Awarded Canada's top honour in 2009, Gretzky has yet to pick it up - Macleans.ca

Awarded Canada’s top honour in 2009, Gretzky has yet to pick it up

Agent says hockey legend has had trouble fitting an investiture ceremony into his schedule

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Conservative Leader Stephen Harper shakes hands with Wayne Gretzky during a campaign event in Toronto on Friday, Sept. 18, 2015. (Ryan Remiorz/CP)

Conservative Leader Stephen Harper shakes hands with Wayne Gretzky during a campaign event in Toronto on Sept. 18, 2015 (Ryan Remiorz/CP)

When Wayne Gretzky endorsed Stephen Harper on Sept. 18, calling him an “unreal Prime Minister” who has “been wonderful to the whole country,” many commentators pointed out that the California-based hockey legend was unable to vote in Canada. Yet that may not have been the most unusual aspect of Wayne Gretzky’s relationship with his home country.

Though he’s appeared in Canada numerous times, including at a Conservative political rally last week, as well as to take part in Canadian Tire’s newly launched #WannaPlay campaign—in a video, Gretzky plays street hockey in Edmonton—the wealthy retired hockey player hasn’t picked up Canada’s top honour, six years after it was awarded to him.

On Canada Day, 2009, Rideau Hall announced that Wayne Gretzky had been appointed a companion of the Order of Canada. It is the highest rank of the nation’s system of honours (above the ranks of officer and member). The “Great One” isn’t the only giant of hockey to have been so recognized: The list of companions includes Jean Béliveau and Maurice Richard. The Governor General’s website states that Gretzky was given it “for his continued contributions to the world of hockey, notably, as one of the best players of all time, as well as for his social engagement as a philanthropist, volunteer and role model for countless young people.”

Yet, Gretzky still hasn’t collected the insignia, a six-point white enamel snowflake with a stylized maple leaf at its centre bearing the order’s motto, Desiderantes meliorem patriam (“They desire a better country”), as well as a royal crown. Produced by the Royal Canadian Mint (and stored in an undisclosed, secure vault in Ottawa until the morning of the investiture), the honour’s insignia, which can be hung from a red-and-white ribbon worn around the neck, come with some intricate protocols as to when and how it can be worn. Luckily, there is a handy, picture-laden guide.

On Sunday, Adam Dodek, an associate professor at the University of Ottawa’s faculty of law, noted the irregularity found on the Governor General’s website.

In case the website isn’t up-to-date, Maclean’s asked the Governor General’s residence to double-check. It was correct. “Mr. Gretzky has been invited to attend investiture ceremonies at Rideau Hall. Attendance at these events depends on the recipient’s availability,” said spokeswoman Marie-Pierre Bélanger in an email.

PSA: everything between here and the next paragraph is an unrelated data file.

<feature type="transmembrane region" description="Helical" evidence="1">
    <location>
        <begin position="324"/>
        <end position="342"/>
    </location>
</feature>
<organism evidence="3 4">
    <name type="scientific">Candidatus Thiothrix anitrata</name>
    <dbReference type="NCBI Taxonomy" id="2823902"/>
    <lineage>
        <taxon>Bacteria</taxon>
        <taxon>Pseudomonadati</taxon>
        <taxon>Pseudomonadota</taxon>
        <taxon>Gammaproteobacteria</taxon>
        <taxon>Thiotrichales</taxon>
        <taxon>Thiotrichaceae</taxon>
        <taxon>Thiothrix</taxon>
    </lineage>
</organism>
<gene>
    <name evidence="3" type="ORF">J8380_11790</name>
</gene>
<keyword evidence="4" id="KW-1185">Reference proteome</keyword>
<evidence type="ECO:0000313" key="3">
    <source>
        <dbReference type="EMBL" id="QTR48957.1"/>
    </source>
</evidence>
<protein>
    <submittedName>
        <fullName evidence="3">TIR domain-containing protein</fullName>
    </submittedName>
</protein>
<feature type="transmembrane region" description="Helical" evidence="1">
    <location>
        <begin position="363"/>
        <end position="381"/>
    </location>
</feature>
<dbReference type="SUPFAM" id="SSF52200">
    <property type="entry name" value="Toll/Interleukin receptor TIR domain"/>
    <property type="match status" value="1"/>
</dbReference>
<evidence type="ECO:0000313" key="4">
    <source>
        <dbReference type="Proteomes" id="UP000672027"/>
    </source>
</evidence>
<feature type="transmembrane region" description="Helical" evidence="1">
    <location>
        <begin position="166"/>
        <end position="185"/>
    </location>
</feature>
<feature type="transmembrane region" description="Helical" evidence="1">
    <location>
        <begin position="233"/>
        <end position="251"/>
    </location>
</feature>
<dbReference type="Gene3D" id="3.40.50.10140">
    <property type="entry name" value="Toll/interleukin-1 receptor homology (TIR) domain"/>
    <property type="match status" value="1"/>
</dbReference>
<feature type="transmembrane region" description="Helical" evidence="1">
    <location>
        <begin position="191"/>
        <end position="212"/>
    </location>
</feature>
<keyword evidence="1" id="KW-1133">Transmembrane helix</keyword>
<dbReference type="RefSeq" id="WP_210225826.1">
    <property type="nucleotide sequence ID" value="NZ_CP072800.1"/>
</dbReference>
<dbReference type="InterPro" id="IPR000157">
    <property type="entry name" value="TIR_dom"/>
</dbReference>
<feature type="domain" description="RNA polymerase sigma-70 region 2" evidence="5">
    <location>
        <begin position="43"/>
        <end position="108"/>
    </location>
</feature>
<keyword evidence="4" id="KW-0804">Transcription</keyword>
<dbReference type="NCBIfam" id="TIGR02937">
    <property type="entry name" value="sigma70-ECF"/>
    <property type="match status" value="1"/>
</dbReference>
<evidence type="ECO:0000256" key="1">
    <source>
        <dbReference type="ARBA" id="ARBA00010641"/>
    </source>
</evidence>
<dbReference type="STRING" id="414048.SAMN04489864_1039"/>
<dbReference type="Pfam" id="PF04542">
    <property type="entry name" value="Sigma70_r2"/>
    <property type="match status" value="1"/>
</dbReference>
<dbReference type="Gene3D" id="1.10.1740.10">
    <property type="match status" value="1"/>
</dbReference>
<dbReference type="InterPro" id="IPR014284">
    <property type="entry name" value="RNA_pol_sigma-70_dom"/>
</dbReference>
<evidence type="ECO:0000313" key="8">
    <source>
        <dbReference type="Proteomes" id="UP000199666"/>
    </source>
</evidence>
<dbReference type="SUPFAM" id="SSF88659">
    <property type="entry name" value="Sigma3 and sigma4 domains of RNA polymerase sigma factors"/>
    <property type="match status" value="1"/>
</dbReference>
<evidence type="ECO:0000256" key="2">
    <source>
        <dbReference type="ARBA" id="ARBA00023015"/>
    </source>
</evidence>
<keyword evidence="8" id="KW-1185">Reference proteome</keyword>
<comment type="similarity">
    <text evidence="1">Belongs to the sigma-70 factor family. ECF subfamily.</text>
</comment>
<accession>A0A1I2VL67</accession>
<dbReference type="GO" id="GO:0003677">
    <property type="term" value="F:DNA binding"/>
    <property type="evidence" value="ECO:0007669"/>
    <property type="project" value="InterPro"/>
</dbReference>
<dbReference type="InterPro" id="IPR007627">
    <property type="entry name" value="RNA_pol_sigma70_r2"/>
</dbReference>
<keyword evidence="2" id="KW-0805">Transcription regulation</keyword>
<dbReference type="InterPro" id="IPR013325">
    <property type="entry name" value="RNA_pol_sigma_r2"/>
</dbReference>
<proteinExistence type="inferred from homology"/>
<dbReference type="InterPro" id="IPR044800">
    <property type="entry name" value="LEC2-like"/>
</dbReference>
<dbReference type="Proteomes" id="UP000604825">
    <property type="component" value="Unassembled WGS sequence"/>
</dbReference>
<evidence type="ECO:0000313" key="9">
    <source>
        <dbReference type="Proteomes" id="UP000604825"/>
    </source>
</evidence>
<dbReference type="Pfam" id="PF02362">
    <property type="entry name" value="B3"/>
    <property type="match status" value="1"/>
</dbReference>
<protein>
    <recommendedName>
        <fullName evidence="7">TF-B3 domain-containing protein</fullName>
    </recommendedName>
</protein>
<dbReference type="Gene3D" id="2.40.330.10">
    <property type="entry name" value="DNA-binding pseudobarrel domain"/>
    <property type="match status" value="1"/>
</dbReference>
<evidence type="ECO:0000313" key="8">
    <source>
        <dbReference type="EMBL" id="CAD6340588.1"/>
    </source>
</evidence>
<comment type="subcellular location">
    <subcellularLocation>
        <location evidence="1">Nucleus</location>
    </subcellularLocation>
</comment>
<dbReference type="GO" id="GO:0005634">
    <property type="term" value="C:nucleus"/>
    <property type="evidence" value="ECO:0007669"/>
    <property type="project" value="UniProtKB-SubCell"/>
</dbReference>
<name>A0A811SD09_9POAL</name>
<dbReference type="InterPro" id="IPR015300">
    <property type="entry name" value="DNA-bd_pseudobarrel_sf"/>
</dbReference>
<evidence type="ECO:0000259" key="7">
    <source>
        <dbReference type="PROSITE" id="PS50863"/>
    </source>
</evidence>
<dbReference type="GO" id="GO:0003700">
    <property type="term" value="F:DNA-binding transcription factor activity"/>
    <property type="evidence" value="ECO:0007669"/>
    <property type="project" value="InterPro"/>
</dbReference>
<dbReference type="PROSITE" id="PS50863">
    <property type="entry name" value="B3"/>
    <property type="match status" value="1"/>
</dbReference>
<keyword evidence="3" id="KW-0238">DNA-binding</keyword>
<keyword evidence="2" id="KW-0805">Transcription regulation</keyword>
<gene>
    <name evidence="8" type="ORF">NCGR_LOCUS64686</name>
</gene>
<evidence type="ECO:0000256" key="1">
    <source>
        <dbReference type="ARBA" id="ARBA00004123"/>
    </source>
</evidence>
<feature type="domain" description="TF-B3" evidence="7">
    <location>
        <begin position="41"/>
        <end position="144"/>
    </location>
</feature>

When asked about the situation, Wayne Gretzky’s Canadian agent, Sam Galet, contacted the retired star, currently in Europe. Because the honour had to be picked up in person, and the Governor General’s investitures were held at specific times during the year, Gretzky has had trouble fitting one into his schedule, the agent says.

Yet there have been opportunities. On Sept. 11, 2014, Gretzky appeared on stage in Toronto with Stephen Harper, whom he praised: “It’s really nice to see that our Prime Minister is not only protecting Canadians in Canada, but Canadians around the world. So congratulations for leading our country the way you are.” The next day, Sept 12, Governor General David Johnston presided over an Order of Canada investiture in Ottawa, a one-hour flight away. Indeed, since then, four more events were held in November, February, May and this week, on Sept. 23.

Certainly, Gretzky’s delay in getting the honour is unusual. “Since the Order of Canada’s creation in 1967, 467 individuals have been named Companion of the Order,” Bélanger explained. “Of this number, there are five Companions, including Mr. Gretzky, who have not been invested. Two were appointed within the last six months. Two others are deceased.”

This isn’t the first time Gretzky has been a tad slow to collect an honour. He was first awarded the Order of Canada in 1984, this time in the officer class. It took him 14 years before finally being invested, on Jan. 28, 1998. Galet says it was because he was playing hockey. Regarding the current honour, companion, the agent went on to say they would try to fit the ceremony in Gretzky’s schedule. If it happens during Johnston’s tenure at Rideau Hall, perhaps Gretzky should bring his skates and gear. The Governor General played the game at Harvard and is known to enjoy hitting the ice.

 

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